This morning I received an email from a friend. Lisa and her husband, John, are writing a cook book and they've been debating the term "health." They wanted to know how I defined "healthy food," and if their food and recipes fit with my definition.
"Granted," Lisa wrote, "a lot of it boils down to marketing and word choice, but we don't want to appear/be something we are not either."
This is why I love Lisa and John. They have integrity. They think critically. And let me assure you, their home grown food IS "healthy."
However, depending on the diet-of-the-decade, headline-of-the-week or nutrient-du-jour, Americans' perceptions of "healthy" are largely driven by billion dollar ad campaigns. We learn early on that "healthy" foods are low in fat, sugar and calories. They carry labels bearing "lite," "fat free," "low carb," and "diet." Rarely are farming or processing methods part of the discussion.
Let's take a closer look at fat. Avocadoes, nuts and olive oil are laced with critical nutrients. Should we give them up because they're" high in fat?" Heavens NO!
Step into my kitchen and I'll show you how to bake the best pie crusts -- with a mixture of organic lard and butter and whole wheat organic pastry flour. I top them with organic whipped cream, never a "lite" fake whipped topping. Organic fat is "safe fat" I tell my guests as I offer cream with their fairly-traded, organic and shade-grown coffee. That's because fat soluble pesticides tend to settle in an animal's fat tissue. "Healthy" food is free of pesticide residues.
Plus, a little bit of fat makes food more palatable. "Moderation" is key here. And if you want an easy lesson on moderation, check the plate and bowl sizes of your grandmother's china.
As for carbohydrates, organic whole grains fit my "healthy" definition. I prefer to buy them directly from my farmer, or scooped out of a cooperative grocery bin to cut down on package waste. Healthy food doesn't burden the environment with excessive waste and it gives farmers a fair cut on their labor.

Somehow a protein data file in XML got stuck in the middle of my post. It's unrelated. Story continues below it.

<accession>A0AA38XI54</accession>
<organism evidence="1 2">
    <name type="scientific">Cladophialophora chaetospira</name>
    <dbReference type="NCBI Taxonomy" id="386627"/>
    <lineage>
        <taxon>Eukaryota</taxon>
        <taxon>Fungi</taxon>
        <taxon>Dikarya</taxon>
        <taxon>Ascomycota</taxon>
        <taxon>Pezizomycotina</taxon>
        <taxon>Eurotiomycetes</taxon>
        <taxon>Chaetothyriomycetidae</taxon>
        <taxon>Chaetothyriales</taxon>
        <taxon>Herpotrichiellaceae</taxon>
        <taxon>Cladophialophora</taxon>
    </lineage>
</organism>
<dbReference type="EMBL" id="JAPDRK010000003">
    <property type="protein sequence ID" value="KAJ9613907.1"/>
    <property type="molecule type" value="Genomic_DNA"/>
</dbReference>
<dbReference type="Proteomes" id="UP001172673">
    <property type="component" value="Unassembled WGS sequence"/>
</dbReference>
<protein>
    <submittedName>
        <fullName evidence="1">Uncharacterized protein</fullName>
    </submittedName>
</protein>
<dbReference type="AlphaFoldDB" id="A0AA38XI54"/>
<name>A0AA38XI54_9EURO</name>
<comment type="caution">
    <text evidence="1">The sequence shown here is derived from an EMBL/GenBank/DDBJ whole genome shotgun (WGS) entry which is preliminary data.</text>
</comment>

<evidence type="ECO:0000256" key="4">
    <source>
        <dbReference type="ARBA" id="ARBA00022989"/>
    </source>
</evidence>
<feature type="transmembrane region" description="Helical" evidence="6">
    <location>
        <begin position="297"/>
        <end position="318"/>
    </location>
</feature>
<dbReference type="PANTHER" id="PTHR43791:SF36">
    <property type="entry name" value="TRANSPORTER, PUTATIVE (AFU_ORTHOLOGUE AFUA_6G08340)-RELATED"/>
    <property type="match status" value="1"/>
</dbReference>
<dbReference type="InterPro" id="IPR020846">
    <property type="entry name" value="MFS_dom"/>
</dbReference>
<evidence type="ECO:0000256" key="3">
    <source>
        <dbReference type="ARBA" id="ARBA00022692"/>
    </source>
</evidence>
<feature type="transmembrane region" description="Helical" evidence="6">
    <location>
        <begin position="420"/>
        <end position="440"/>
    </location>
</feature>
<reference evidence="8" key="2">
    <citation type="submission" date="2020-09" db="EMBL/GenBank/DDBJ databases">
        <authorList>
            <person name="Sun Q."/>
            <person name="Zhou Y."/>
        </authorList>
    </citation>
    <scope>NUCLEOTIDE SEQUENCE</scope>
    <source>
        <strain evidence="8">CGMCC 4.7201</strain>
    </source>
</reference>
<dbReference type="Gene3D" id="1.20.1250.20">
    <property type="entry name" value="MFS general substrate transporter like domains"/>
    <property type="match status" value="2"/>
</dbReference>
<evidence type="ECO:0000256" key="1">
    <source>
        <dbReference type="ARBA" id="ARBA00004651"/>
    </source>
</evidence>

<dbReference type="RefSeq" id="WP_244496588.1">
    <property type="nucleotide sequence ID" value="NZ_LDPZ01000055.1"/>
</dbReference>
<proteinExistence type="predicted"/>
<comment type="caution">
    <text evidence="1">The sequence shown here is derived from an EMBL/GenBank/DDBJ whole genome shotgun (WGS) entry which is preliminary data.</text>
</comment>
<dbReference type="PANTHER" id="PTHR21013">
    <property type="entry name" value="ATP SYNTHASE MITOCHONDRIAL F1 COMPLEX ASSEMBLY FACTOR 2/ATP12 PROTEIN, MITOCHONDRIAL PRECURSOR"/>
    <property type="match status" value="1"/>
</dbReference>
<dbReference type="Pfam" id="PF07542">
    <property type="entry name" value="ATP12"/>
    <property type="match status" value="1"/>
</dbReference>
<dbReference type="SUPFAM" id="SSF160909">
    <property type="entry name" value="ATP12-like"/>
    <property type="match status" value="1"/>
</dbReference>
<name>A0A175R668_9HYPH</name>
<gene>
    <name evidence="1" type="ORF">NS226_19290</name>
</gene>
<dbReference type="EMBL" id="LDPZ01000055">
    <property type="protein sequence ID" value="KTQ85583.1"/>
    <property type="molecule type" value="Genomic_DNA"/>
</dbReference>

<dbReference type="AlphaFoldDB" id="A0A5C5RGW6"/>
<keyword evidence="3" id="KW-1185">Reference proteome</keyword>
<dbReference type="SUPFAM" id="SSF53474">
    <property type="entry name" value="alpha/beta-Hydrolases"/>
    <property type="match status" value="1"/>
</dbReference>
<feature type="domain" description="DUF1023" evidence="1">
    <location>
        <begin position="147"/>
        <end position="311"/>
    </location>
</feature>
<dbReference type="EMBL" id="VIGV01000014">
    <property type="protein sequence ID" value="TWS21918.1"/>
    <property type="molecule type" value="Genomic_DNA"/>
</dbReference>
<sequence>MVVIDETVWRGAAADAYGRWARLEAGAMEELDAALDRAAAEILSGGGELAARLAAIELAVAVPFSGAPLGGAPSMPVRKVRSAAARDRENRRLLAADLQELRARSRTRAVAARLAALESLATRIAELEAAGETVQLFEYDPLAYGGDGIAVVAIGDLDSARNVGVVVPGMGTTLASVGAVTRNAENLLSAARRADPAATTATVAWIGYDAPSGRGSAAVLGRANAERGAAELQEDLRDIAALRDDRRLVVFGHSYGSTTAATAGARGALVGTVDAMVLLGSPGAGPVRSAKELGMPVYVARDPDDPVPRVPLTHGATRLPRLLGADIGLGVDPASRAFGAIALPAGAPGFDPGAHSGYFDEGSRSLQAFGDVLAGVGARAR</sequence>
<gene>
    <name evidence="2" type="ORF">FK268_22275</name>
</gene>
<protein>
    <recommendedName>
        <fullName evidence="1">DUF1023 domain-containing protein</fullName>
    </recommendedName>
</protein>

When it comes to sugar, I stand with Mary Poppins. A spoonful helps the medicine go down, not the 17 teaspoons in a 20 ounce bottle of soda. When I was recently asked what I thought of high fructose corn syrup I said: I don't consume it because I don't want to support the food system it represents. High fructose corn syrup comes from genetically modified corn; it's highly processed, and some of it may be contaminated with mercury. I prefer organic, fairly traded sugar, honey from my local farmer, or maple syrup, because my nutrition decisions extend beyond myself. "Healthy" food protects the planet for future generations.
Which brings us to meat. You may have heard that white meat is healthier than red. Not so fast. I'll take a steak from grass-fed, organically raised cattle over an industrially-raised pork chop or chicken breast any day. Birds and animals raised in confinement on factory farms typically receive routine antibiotics to speed their growth and prevent disease. Healthy meat, no matter red or white, does not contain antibiotic, or synthetic hormone residues. It is raised and processed humanely. And it does not poison the environment with concentrated wastes.
Healthy food is safe food, but safety extends beyond bacterial contamination.
Lisa and John eat organic food, mostly raised locally by family farmers they know personally. By voting for truly sustainable agriculture with their food dollars, Lisa and John protect our common environment from contamination with genetically modified and patented seeds. They preserve biodiversity and help keep our air and water clean, and our soil fertile.
Last, but certainly not least, healthy food is served in a loving environment to aid in digestion and absorption of nutrients. Is it any wonder "healthy" food tastes so good?
Think critically and eat well!